“Without BJJ I would have killed myself.” The raw emotion dawned upon him as we drove. “Without It I would be dead”, he said. “18 months ago I was 95 kg and overweight, sitting in my room hoping it would end. Now I’m 72 kg and a blue belt with a future.” This young guy now 17 and a force to be reckoned with on the mats is a charismatic young student of a high school I run, called Sowilo Community High.
Sowilo is one of several CARE schools in WA. Whilst a CARE school is unique in itself Sowilo stands alone in it’s alternative approach toward Curriculum and reengagement. We cater for youth, which for whatever reason, don’t fit into mainstream schooling. Reasons vary from students experiencing bullying, kids that that have been in and out of jail or suffer from various levels of mental health issues. Whatever the reason for being with Sowilo, our aim is to prepare them for life, as well as assist them in achieving their academic goals. Whilst I could go on about all of the wonderful things we do, I am here to explain the amazing impact BJJ has had in relation to healing and growing our students.
BJJ is offered twice a week at Sowilo and was first started many moons ago when I was a new white belt. With dodgy old mats that had seen better days I started teaching a very small group of kids. Taking the lesson I had learnt the night before from my then, amazing instructor, Mike Featherstone, and repeating it the next day. This is when the ‘Sowilo mobs’ journey began.
I am now a brown belt and run BJJ with black belt Kyle baker and blue belt Mike Shalley. We deliver bjj under legion 13 to around 20 of the 60 students we have at our unique school.
BJJ is often used as a levelling system in our school. Many a tough ‘Kelmscott kid’ has succumbed to the force of this gentle art, often delivered in vigour and finesse by the hand of a higher ranked female opponent. This action assists in settling our community and also in helping new students in respecting the staff and students that practice it.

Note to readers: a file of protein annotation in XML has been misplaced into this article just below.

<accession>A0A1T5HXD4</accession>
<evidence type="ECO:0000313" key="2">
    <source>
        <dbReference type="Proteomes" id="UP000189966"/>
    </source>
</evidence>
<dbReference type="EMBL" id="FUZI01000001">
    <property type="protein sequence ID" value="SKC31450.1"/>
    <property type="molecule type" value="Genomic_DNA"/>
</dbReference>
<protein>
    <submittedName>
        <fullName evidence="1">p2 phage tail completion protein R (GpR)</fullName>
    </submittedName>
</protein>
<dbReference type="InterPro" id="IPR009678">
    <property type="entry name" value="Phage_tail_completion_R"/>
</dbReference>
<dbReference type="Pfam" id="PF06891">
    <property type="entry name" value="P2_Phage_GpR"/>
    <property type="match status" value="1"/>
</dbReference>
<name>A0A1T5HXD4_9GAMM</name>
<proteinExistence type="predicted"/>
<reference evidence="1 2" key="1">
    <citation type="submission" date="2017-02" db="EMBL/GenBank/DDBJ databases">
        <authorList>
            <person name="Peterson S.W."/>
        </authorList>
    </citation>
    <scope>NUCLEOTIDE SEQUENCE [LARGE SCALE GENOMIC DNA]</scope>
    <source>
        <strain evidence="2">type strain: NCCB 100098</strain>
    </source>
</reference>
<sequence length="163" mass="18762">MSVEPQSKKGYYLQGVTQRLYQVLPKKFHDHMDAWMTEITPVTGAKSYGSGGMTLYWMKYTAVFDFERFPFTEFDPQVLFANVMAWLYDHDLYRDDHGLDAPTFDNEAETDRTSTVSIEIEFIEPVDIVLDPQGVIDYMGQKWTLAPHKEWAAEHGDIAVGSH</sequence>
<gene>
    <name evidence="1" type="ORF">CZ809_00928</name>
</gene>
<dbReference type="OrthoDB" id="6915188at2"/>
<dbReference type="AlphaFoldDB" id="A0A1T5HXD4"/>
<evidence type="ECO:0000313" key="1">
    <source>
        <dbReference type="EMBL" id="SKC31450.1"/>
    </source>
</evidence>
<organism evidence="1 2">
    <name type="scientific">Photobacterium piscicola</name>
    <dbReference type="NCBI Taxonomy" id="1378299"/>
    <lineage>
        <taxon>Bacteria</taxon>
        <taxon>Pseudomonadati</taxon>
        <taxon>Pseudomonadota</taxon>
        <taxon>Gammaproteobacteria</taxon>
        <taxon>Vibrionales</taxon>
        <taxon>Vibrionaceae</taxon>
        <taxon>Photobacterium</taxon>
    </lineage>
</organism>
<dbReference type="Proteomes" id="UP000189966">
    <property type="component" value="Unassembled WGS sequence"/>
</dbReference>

Our school is largely manned by counsellors of various disciplines and the parallels from BJJ are used functionally within the counselling rooms often contributing to life changing events for the student, giving them hope, courage and belief where there was once none.
Whilst BJJ is not practiced by all it, it sets a precedence of a certain culture within the school that assists in the growth of not only BJJ in itself, within the doors, but that of humbleness, humility and a certain level of toughness that comes with the sport.
Building community through BJJ has been on our school’s vision for many years. Often students arrive at Sowilo with only knowing one way of life. I believe in providing an opportunity to expand culture and community in an aim to increase positive people in our student’s lives. Having legion 13 amongst other past supporters in assisting in the growth of a positive culture for our students has provided amazing outcomes. Grayson West, Arron Cadd and Josephine Masiello have provided unconditional support for many years. These people have not only provided BJJ knowledge for our students but have assisted in ‘opening the students eyes’ in realising there are communities that accept, understand and care. This ability to introduce our students and involve them in this culture has been a wonderful and heart-warming experience.
Senior Social Worker
Our 2016 BJJ ‘Sowilo Mob’ kids: Cob (Blue), Jordan (green), Sam, Shania P, (yellow) Shania B, Cohl, (grey), Liam, Kayla, Narri, Rian, Jackson, Brian, Indee, Pug, Damien (white)…….Osssss!